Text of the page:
Street nurse service answers need

The downtown street nurse program in Red Deer could continue until at least 2012.

Street nurse Marlee MacDonald

The downtown street nurse program in Red Deer could continue until at least 2012.

The pilot project, operating out of Turning Point at 4611 50th Ave., started last October to improve health care access for people who may be homeless, dealing with drug addictions or mental health issues, and have difficulty getting the services they need.

“We’re pretty happy with the results,” said Dr. Lauralee Dukeshire, with Red Deer Primary Care Network.

“Business is steadily increasing. It’s great. They’re getting care they just weren’t getting before,” said. Dukeshire.

Red Deer Primary Care Network has budgeted money to pay the nurse practitioner’s salary until March 31, 2012.

Central Albert AIDS Network Society is also committed to the program and is providing the space until at least the end of the year.

For now, Alberta Health Services is still supplying the medical supplies and equipment.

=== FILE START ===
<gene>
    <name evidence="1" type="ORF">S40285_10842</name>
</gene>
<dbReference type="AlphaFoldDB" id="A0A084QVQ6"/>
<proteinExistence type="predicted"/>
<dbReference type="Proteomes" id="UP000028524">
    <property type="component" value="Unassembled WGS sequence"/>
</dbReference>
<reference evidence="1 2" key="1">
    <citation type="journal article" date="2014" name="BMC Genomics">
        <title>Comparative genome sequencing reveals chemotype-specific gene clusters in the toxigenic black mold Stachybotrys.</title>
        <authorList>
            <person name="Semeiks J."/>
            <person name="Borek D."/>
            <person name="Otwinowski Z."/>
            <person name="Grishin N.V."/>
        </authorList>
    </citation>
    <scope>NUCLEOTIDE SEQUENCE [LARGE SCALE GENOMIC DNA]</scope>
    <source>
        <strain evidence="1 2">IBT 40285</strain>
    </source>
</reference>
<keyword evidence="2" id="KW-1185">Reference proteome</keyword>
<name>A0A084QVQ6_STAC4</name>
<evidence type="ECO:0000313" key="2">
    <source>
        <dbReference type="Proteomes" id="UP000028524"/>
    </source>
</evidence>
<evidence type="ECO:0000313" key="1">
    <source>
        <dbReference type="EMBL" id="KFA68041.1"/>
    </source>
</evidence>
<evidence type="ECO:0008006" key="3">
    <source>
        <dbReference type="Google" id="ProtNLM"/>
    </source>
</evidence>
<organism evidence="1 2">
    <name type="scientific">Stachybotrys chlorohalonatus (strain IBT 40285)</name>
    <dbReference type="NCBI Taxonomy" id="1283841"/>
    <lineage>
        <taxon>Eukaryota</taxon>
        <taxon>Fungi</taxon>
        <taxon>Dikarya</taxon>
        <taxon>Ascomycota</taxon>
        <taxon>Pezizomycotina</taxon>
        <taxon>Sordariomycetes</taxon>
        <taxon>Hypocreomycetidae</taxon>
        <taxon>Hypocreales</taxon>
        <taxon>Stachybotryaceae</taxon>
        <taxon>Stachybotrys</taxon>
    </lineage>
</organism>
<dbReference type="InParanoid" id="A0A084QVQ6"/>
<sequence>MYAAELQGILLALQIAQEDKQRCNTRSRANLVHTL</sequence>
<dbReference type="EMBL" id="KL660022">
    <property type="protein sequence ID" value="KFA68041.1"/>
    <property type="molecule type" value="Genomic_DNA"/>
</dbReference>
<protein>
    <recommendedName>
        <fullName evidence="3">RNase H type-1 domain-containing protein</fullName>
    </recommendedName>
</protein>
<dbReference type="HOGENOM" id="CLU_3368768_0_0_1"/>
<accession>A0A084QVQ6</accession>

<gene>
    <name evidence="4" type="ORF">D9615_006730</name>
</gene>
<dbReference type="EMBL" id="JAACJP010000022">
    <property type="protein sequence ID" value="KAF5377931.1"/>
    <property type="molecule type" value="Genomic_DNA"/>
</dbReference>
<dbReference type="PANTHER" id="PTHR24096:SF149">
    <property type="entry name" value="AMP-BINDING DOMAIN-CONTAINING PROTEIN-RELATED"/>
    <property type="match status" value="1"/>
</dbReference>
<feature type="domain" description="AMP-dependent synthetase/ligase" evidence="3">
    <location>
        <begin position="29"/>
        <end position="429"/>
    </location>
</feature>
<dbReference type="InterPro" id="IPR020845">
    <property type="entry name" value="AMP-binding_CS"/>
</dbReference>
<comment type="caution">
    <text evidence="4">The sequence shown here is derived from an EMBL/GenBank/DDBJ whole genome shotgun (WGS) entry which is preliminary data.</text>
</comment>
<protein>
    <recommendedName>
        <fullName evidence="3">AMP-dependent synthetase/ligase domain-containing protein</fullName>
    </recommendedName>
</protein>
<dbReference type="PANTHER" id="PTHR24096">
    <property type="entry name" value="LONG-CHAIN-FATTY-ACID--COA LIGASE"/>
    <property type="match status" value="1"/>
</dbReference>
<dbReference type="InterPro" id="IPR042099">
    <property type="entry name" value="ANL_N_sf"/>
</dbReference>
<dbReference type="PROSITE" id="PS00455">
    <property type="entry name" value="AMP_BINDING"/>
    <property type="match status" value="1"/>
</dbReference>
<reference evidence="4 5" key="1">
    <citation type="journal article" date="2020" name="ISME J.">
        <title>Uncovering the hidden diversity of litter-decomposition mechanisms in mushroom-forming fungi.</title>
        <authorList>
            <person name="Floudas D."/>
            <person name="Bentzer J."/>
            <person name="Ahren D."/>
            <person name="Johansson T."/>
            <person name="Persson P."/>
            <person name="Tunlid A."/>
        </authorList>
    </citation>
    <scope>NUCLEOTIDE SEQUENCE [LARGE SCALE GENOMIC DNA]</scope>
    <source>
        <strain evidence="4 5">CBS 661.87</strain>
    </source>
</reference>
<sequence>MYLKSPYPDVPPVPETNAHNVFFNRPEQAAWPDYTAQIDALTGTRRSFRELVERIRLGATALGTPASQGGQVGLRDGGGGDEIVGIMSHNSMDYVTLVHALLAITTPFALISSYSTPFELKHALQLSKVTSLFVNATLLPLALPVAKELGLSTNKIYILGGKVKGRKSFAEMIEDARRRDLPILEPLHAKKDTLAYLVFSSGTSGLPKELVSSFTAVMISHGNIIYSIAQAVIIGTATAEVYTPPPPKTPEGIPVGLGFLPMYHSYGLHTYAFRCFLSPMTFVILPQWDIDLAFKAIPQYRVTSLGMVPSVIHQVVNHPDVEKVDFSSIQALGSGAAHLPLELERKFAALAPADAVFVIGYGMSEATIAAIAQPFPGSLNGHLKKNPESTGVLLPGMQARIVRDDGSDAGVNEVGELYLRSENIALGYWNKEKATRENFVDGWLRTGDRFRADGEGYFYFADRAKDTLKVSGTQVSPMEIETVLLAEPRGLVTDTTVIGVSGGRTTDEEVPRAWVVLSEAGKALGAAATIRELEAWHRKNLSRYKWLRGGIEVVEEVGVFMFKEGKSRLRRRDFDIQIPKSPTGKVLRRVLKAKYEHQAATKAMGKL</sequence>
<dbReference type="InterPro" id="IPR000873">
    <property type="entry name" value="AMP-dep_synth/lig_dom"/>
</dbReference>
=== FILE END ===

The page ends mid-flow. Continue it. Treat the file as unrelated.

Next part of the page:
Nurse practitioner Marlee MacDonald can order diagnostics, prescribe some medication and make referrals.

She can help patients navigate through the health-care system to get needed services, as well as provide wound care.

Since December, testing and treatment for sexually transmitted disease and pregnancy testing has also been available to clients.

“Testing is a big priority for public health and (CAANS) in relation to the work they do and what they’re seeing on the street,” MacDonald said.

Protocols are now being finalized to provide free over-the-counter topical creams and medicine for pain relief, allergies, coughs, bowel problems, lice and scabies.

“It will be a huge step to offer treatment without prescribed medications,” said MacDonald, who expects the medicine will be available by summer.

About 30 clients drop by each week at the office, which is open three days a week: Monday, Wednesday and Thursday from 9 a.m. to 3 p.m.

Without an Alberta Health Card, it’s difficult for people on the street to get medical attention unless they go to the hospital emergency department.

MacDonald said emergency staff are also becoming familiar with the program.

“There’s been a nice liaison. I’m getting direct referrals to follow up with some folks that are being discharged from emergency.”

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